LONDON (Reuters) -The British government will review whether it needs to impose its strictest COVID-19 restrictions on more of the country on Wednesday as a highly infectious variant continues to spread but will not change Christmas rules, a minister said.
Britain reported a record number of new infections on Tuesday as a mutated strain of the coronavirus, which could be up to 70% more transmissible than the original, causes the number of cases and hospital admissions to soar.
On Saturday, tight social mixing restrictions measures were brought in for London, southeast England and Wales while plans to ease curbs over Christmas across the nation were either dramatically scaled back or scrapped altogether.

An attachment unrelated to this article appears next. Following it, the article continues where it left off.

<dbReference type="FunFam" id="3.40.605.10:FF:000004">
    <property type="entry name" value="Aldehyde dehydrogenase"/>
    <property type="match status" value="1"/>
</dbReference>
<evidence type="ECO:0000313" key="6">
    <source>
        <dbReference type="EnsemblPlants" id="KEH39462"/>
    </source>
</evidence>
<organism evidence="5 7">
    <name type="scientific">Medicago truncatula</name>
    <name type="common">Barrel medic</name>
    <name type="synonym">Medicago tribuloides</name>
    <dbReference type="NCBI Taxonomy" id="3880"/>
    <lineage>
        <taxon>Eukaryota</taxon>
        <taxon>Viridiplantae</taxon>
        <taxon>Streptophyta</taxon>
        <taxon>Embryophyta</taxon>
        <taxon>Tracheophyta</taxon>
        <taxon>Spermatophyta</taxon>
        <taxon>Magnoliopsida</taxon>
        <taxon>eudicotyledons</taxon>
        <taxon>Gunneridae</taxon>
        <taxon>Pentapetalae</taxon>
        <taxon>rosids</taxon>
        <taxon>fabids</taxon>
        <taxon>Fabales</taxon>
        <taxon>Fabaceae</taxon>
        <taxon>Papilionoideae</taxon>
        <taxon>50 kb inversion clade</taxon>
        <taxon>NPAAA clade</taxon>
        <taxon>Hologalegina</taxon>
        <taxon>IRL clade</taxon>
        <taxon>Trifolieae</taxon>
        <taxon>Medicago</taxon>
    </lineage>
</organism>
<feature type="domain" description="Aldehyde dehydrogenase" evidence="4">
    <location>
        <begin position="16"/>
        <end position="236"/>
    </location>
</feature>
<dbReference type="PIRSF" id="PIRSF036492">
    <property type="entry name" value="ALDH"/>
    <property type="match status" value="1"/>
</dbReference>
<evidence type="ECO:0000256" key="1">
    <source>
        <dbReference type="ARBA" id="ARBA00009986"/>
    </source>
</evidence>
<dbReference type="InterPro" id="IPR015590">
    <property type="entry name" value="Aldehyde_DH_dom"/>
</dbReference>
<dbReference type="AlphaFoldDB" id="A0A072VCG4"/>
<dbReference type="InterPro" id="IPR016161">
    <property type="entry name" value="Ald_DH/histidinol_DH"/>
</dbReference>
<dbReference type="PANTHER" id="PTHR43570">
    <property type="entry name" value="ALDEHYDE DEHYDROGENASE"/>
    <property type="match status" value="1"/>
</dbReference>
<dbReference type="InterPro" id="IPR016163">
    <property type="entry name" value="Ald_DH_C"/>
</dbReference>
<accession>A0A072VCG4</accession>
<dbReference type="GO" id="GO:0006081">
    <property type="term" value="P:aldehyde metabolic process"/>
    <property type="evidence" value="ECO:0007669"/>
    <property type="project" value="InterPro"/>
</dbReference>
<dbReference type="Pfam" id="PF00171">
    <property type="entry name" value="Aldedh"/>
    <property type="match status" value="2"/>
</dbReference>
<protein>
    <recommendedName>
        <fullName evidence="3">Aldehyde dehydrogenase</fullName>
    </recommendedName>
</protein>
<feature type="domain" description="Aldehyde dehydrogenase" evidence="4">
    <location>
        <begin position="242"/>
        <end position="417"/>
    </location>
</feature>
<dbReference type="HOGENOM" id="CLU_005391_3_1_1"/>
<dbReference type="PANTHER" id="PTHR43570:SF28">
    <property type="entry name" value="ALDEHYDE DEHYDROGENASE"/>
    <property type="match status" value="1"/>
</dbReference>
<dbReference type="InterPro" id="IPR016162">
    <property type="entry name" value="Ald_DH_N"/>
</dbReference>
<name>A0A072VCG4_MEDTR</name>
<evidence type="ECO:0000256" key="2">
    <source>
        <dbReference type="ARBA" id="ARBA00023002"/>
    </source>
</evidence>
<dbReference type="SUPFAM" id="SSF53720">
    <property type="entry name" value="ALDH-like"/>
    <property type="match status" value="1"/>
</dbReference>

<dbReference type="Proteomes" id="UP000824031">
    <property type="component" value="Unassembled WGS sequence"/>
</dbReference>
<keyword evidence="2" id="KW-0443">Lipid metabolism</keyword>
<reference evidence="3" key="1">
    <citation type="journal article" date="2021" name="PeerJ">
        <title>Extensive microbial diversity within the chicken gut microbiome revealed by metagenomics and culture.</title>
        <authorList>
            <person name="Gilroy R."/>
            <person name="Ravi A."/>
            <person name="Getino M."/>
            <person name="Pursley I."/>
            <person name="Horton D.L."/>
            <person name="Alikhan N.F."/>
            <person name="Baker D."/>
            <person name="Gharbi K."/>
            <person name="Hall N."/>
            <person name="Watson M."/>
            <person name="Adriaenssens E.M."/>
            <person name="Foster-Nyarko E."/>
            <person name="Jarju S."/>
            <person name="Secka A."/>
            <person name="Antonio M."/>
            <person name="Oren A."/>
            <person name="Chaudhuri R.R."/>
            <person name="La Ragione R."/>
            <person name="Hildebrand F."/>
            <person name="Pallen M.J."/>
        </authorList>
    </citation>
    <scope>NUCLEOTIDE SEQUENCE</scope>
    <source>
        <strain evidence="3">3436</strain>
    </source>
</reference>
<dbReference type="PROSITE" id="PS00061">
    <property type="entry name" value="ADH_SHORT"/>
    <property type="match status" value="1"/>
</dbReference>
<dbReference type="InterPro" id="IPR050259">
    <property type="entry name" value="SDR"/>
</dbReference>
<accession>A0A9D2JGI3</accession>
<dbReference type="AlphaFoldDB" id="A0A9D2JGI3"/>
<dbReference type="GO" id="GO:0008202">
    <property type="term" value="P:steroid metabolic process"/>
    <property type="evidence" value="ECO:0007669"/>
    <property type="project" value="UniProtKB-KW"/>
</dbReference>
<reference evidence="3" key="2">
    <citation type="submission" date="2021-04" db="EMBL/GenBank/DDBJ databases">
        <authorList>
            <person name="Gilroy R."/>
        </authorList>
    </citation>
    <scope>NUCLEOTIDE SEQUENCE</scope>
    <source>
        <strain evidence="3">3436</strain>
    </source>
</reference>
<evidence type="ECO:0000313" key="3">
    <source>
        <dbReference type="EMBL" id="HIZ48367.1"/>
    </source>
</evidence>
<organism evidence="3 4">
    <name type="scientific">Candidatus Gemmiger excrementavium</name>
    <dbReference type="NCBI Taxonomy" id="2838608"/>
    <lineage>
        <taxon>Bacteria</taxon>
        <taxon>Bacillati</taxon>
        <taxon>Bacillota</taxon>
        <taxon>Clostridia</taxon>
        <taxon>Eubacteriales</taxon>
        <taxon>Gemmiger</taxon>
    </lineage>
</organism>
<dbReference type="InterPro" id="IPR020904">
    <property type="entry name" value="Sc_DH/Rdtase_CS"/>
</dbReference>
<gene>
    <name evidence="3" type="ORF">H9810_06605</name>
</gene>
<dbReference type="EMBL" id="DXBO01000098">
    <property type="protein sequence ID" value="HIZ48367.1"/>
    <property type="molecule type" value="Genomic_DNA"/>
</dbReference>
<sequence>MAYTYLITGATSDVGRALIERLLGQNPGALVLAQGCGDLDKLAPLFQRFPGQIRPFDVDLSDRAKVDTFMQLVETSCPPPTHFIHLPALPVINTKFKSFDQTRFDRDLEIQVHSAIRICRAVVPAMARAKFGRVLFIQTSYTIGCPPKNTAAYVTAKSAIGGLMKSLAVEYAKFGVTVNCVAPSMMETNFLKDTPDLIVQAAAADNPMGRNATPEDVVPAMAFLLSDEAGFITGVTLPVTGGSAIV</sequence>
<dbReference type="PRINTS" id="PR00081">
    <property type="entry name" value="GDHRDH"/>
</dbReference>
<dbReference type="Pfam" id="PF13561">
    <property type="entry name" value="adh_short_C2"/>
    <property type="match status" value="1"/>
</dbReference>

Housing Secretary Robert Jenrick said the government’s COVID operations committee chaired by Prime Minister Boris Johnson would meet on Wednesday to decide if further action needed to be taken.
“I can’t prejudge that. But we will be looking at the number of cases in all parts of the country. And in particular, what the variant is doing,” he told BBC TV.
Jenrick said there was “absolutely no plan” to change rules allowing three households to gather on Christmas Day for people in England who do not live in places covered by the highest Tier 4 level of restrictions – essentially the British capital and the surrounding area.
However, asked if wider measures would be brought in the day after Christmas on Dec. 26, he said: “We don’t have an immediate plan to take action but the number of cases is rising and the variant is spreading to other parts of the country.
“So, we will see whether it’s necessary to do more, and make sure that the tiered system is sufficiently robust for the new circumstances.”